May 19th 1920 - J P Hilton to Neville Chamberlain
My dear Mr Chamberlain,
At the last meriting of the Bank Committee it was decided to make application to the Treasury for the investment of a portion of the Bank funds in Treasury Bills which are, as you know, a very satisfactory investment at the present time; and the Town Clerk is making such application.
Another proposal was submitted to the meeting, but was referred back for further consideration, to raise the rate of interest on advances for House Purchase from 5% to 6¼%. The reason for this peculiar figure is to make the Rules easy of understanding . Instead of one penny per pound per month, it would then be a penny farthing per pound per month. From a financial point of view, I think it is necessary that the rate should be increased; and I do not think the proposal (which was strongly advocated by the City Treasurer) is unreasonable.
There is the question of policy, however, which is a matter entirely for the Committee. Some Members seemed to fear that considerable criticism would arise from putting up the rate, and that unless it was absolutely necessary we ought not to do so; but on the other hand, applications come rolling in, and there appears no prospect of their ceasing, and we shall, I fear, soon reach the limit to which we can go if we are to retain a reasonable margin of liquid cash.
Some little time ago the Committee decided to fix a limitation of £600 upon any house built previous to the War, and £800 in respect of a house built since that date; and these limitations are being enforced . They have also decided to charge the valuation fee of 10/6d, in all cases, so as to cover the cost of the Valuer's services.
I know you are keenly interested in this side of the Bank's operations, and I should like to hear what your views are upon the matters I have raised, so that if you are not able to be present at the next meeting of the Committee to express them yourself, I shall be able to tell the Committee what you think.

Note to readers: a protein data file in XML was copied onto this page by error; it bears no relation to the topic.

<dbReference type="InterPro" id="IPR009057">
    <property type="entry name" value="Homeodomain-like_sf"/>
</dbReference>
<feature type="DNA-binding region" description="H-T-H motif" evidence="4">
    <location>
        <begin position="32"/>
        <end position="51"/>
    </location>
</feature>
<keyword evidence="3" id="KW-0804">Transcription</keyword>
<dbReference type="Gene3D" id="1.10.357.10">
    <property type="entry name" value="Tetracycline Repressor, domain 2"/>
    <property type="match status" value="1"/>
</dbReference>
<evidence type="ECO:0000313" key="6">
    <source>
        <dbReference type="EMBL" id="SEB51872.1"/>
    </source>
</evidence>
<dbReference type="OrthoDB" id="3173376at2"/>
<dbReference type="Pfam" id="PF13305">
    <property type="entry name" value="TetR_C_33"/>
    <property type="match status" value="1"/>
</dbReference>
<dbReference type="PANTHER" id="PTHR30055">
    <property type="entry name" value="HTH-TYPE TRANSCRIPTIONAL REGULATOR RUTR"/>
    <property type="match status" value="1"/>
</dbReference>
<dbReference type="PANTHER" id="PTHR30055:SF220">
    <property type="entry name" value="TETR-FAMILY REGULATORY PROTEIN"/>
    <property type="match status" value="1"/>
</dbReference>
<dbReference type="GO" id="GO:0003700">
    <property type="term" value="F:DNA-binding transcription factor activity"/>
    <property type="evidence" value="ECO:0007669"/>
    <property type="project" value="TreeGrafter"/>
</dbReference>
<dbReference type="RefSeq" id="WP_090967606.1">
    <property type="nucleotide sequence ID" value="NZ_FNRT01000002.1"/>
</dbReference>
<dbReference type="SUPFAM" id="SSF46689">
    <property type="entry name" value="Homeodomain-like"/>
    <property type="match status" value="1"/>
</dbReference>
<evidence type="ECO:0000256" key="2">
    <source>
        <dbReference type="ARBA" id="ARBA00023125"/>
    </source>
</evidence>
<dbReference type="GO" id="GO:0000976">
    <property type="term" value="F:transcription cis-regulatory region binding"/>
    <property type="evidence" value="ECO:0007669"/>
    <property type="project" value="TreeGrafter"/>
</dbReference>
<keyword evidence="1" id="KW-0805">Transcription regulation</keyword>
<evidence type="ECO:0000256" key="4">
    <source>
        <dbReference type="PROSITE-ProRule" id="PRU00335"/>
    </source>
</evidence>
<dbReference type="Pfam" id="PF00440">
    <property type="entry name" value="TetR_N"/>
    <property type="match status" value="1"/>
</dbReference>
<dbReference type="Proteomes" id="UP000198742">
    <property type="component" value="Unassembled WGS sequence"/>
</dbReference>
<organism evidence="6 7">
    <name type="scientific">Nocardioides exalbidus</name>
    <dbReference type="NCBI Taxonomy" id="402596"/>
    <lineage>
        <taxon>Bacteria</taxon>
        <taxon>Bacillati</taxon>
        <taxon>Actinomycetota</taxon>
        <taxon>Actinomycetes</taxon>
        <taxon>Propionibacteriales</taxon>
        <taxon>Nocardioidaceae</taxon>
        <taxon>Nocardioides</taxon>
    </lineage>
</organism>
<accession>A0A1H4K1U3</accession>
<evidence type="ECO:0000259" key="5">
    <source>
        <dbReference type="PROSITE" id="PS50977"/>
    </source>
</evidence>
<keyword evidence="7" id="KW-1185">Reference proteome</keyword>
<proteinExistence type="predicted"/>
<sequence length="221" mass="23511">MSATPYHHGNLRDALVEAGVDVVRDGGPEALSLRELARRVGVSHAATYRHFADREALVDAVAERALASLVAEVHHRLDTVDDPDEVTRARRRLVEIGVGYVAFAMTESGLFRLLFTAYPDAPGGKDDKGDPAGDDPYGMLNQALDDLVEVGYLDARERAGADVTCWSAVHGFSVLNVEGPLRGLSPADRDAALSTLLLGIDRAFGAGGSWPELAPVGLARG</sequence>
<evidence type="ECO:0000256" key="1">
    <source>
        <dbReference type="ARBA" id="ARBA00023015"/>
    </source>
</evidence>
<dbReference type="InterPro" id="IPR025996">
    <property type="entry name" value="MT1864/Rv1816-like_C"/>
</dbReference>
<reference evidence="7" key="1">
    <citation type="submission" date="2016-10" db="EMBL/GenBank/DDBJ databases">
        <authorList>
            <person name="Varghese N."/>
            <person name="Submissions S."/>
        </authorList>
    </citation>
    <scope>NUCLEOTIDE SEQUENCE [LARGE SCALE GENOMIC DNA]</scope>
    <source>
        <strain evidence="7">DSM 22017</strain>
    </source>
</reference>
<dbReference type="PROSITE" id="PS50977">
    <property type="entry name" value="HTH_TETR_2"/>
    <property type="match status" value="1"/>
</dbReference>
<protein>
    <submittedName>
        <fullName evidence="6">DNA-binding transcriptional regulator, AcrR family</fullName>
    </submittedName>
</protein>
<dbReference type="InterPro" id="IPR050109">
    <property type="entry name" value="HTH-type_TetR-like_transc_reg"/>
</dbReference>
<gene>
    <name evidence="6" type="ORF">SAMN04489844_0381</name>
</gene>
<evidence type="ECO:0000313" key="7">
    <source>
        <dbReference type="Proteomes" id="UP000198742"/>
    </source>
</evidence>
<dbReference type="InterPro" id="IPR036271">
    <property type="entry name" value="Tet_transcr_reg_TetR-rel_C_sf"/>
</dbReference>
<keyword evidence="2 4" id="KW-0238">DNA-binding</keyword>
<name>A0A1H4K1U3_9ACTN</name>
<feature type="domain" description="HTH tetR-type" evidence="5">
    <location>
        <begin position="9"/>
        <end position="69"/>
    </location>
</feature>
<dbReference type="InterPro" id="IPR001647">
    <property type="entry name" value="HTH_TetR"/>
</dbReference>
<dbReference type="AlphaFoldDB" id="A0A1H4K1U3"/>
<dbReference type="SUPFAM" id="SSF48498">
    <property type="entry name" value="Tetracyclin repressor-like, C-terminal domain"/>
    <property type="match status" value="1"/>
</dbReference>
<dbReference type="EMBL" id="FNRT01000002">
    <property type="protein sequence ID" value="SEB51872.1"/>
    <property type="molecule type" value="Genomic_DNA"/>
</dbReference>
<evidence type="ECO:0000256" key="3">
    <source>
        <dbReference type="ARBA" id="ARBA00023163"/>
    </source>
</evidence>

The transfer procedure in reference to the Bournville Works Savings Fund is proceeding department by department, with very satisfactory results. It has only been in operation for three weeks, and the transferred funds already amount to £12,000. The officials at Messrs Cadbury's Works feel confident that practically the entire Fund will be transferred, as the employees have taken it up enthusiastically.
The working of the Bank on the Savings Bank side for the month of April shows a decline, which was only to be expected having regard to the Easter Holidays coming at the beginning of the month, and the fact that the Birmingham Corporation Stock Issue and the Housing Bonds Campaign have also fallen in this period. The net result shows a gain of about £45,000. The figures are being got out, and will be ready in the course of a few days.
The audit is proceeding, and I am not yet in a position to submit the final figures relating to the Bank, but you will be interested to know that the amount standing to the credit of depositors at the end of March as shown by the extracted balances is well over £700,000.
J P Hilton
May 22nd 1920 - from Neville Chamberlain to J P Hilton
Dear Mr Hilton,
Many thanks for your letter of the 19th. I was beginning to feel that I was getting out of touch with the Bank and was therefore glad to hear from you.
With reference to the rate of interest I have no doubt that it should be raised to 6¼%, to keep it at 5% is in effect to give a subsidy to those who are facilities in the way of advances, and I do not think there is any justification for it.Last week I was told that the building societies in the north of England had raised their rates to 7%.
The limitation of £800 in respect of the houses built since the war means I understand that that is the limit of the advance. This would be equivalent to four fifths of the cost of a house of one thousand pounds and I should feel disposed to leave this where it is.
I have heard from the Birmingham Pioneer Housing Association Ltd. at 148 Edmund St. who propose to build 160 houses at Kings Heath and who desire to be associated in some way, not stated, with the Bank. No doubt they desire to use the Bank's resources to finance the building of the houses. I am referring them to either you or Councillor Appleby but I may say to you that I am against any extension of the functions of the Bank to the financing of building. There is ample field for all our resources, and more in the financing of the purchase of houses already built, and this is a side of our work I am convinced is of the utmost value. I shall be interested to hear the figures when they are complete. Meanwhile those you name in your letter are highly satisfactory.
Yours very truly,